The problem on the highway or the internet isn't going to be resolved through a badge system. Did anyone attend Easter mass yesterday and witness the value of symbols...no not the crucifix behind the altar or the statue at the entrance; I'm talking about the pretty new Easter outfits...complete with bonnets and bow ties. These are the outfits worn by the same people who also attend Christmas mass every year without fail...and then get into their shiny clean vehicle and race out of the parking lot without ever yielding to the old woman walking to her car that is parked in the back row because she forgot that it was Easter Sunday and foolishly arrived at the same time she does each and every Sunday.
Read more on the relationship between blog civility and Easter Bonnets...here:
Isn't it amazing, Seth, after all these years and all that water under the bridge, how much we actually agree :-)
Hi my name is Tim O'Reilly and I am an Internet sheriff.
Well, you know what they said about Wyatt Earp...
...he makes me burp.
A week prior to the Kathy Sierra thing, I made my own Blogger Code of Ethics, which I think was a little less severe:
This is my 'Blogger Code of Ethics':
"This site respects, and will help you uphold, your human rights to life, privacy, truth, and liberty."
Succinct and positive.
Developed on the hoof here: JOHO the Blog!
The thought occurs to me, that the number of bloggers [out of Lord knows how many millions] who define and experience the blogopsphere strictly in terms of the A-List and A-Listology [people like yourself] would number tops, a couple of thousand.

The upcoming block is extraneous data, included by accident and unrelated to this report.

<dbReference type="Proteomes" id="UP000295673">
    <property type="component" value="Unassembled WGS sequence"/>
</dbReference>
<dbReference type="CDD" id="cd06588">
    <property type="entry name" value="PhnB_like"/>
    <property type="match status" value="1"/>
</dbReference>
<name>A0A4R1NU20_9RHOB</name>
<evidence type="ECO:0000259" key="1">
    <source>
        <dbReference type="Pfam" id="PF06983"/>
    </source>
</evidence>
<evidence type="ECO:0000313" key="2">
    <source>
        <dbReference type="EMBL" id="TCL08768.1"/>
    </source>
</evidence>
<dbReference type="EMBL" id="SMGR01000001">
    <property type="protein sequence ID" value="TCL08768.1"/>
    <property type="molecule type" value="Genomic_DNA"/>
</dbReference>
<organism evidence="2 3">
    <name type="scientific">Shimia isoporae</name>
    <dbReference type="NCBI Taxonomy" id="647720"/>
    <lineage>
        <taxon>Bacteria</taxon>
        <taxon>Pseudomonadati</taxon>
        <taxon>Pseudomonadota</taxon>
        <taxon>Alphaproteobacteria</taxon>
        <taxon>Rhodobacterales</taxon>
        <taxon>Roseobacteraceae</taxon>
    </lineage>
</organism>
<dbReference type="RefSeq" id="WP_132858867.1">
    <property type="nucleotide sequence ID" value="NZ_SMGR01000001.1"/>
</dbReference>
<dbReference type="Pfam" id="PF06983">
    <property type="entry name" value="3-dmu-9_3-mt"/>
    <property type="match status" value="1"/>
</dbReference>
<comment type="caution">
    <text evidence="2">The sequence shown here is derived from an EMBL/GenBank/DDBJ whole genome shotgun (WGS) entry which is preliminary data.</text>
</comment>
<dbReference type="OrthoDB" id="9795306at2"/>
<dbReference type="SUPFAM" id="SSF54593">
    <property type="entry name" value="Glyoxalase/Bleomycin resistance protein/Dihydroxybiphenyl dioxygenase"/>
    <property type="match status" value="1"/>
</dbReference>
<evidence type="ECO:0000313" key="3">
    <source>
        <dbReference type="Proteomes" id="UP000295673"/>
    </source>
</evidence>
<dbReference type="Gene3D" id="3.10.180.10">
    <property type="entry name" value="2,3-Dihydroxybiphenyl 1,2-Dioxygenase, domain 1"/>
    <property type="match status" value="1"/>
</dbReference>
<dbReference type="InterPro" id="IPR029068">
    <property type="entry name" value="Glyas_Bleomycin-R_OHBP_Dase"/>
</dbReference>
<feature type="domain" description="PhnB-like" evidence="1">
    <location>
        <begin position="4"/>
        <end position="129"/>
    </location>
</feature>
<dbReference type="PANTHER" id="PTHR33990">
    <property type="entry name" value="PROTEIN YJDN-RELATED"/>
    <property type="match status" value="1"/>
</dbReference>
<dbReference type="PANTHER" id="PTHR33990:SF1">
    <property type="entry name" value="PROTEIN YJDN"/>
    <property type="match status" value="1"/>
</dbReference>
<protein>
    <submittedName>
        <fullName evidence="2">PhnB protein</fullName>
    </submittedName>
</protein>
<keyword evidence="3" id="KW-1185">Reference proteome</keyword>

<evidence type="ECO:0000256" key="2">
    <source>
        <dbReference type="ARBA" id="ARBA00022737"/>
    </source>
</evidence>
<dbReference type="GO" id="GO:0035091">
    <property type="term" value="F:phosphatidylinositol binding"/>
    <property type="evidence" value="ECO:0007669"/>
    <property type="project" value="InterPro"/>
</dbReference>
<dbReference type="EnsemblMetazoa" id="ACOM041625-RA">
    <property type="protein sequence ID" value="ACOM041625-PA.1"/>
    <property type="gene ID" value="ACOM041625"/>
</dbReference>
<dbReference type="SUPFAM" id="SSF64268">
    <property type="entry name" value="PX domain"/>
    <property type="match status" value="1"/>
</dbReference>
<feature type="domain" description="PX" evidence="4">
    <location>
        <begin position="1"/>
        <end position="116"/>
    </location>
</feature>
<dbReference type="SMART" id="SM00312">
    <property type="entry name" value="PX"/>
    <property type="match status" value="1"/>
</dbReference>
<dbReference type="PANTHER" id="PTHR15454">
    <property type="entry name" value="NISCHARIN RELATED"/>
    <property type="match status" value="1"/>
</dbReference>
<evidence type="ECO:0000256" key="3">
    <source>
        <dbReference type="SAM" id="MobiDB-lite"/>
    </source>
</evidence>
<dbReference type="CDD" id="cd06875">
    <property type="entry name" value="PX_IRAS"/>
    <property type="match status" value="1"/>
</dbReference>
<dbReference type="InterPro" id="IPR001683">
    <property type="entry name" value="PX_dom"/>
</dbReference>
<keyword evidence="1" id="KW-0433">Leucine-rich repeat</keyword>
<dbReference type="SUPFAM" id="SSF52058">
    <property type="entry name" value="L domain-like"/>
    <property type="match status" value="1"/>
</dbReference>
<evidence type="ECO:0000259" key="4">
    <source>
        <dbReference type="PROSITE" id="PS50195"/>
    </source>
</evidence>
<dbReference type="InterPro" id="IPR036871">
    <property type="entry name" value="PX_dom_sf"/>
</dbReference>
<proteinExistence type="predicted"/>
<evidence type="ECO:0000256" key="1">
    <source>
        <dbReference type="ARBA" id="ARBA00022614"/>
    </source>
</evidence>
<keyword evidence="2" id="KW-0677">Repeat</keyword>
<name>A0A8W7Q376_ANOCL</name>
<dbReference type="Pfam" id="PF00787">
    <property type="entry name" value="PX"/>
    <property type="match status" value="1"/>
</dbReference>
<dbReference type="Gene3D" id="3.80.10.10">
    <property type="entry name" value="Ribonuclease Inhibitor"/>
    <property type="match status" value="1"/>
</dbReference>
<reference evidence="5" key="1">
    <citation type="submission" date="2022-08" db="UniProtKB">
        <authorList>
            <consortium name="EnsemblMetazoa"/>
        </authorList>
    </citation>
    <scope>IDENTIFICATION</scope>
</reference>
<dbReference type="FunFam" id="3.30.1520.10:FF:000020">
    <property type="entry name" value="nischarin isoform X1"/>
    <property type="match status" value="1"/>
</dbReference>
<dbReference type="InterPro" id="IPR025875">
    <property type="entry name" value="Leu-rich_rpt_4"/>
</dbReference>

Which is about the same number of folk as the high school I went to ;-)
Hugh, perhaps you haven't noticed all of the post-mortem apologies that have been offered to the four bloggers named in this whole "Kathy Sierra incident" by, shall we say, high-traffic bloggers. Not that it matters, because the damage is already done. It's like the New York Times vilifying someone on the front page for a week, and then printing a retraction on page D-59.
BTW, on balance, I thought you had the best advice of the bunch in the thick of the mess: Just ignore the detractors. It's a big internet out there, and if someone wants to make a "[name] sucks" site, let 'em. Doesn't mean they'll magically attract readers just because they figured out HTML.
But, as Seth has repeatedly pointed out, there's a big difference between mosquito bites and being stomped on by an elephant. If you're really blind to that, wow.
One last observation in general: For all of the fuss about "badges", I have yet to find a blog that actually adopted either of them. Is this because the "code" is in "draft" status? Or are we once again standing atop Mt. Molehill?
If you've ever seen a reindeer after 5 million mosquito bites, you might reconsider an elephant stomp...
I did a quick search for 'reindeer sucked dry by mosquitoes', but no joy.
Although one of the best equipped animals to handle frigid Siberian winters, reindeer are not as prepared to battle these voracious, blood- sucking insects, especially since they arrive at a time of the year when the deer are between coats and their bodies are not protected sufficiently. To assist the deer, Alexei and his wife, Ducia, must spend several hours each day digging up large squares of peat, cutting green logs, and stacking evergreen boughs - the ingredients for inordinately smoky fires. When the mosquitoes swarm, the deer forsake any natural aversion to fire they may have to stand in the dense smoke. Reflecting the pecking order of the herd, alpha males claim the thickest billows of smoke, sometimes disappearing from sight. The rest of the animals crowd in downwind as best they can. This process is effective in combating the mosquitoes, but so too is a good stiff breeze. When the wind does pick up, the deer will trail off to forage but when the air grows still again the herd comes running back to the corral expecting smoke. In years when the mosquitoes are especially bad and breezes especially few, the deer may not eat enough and some weaker animals will be lost.
"Hi. For my $2000-a-day basic consulting rate, I will be excluded from the conversation..."
Nice work if you can get it.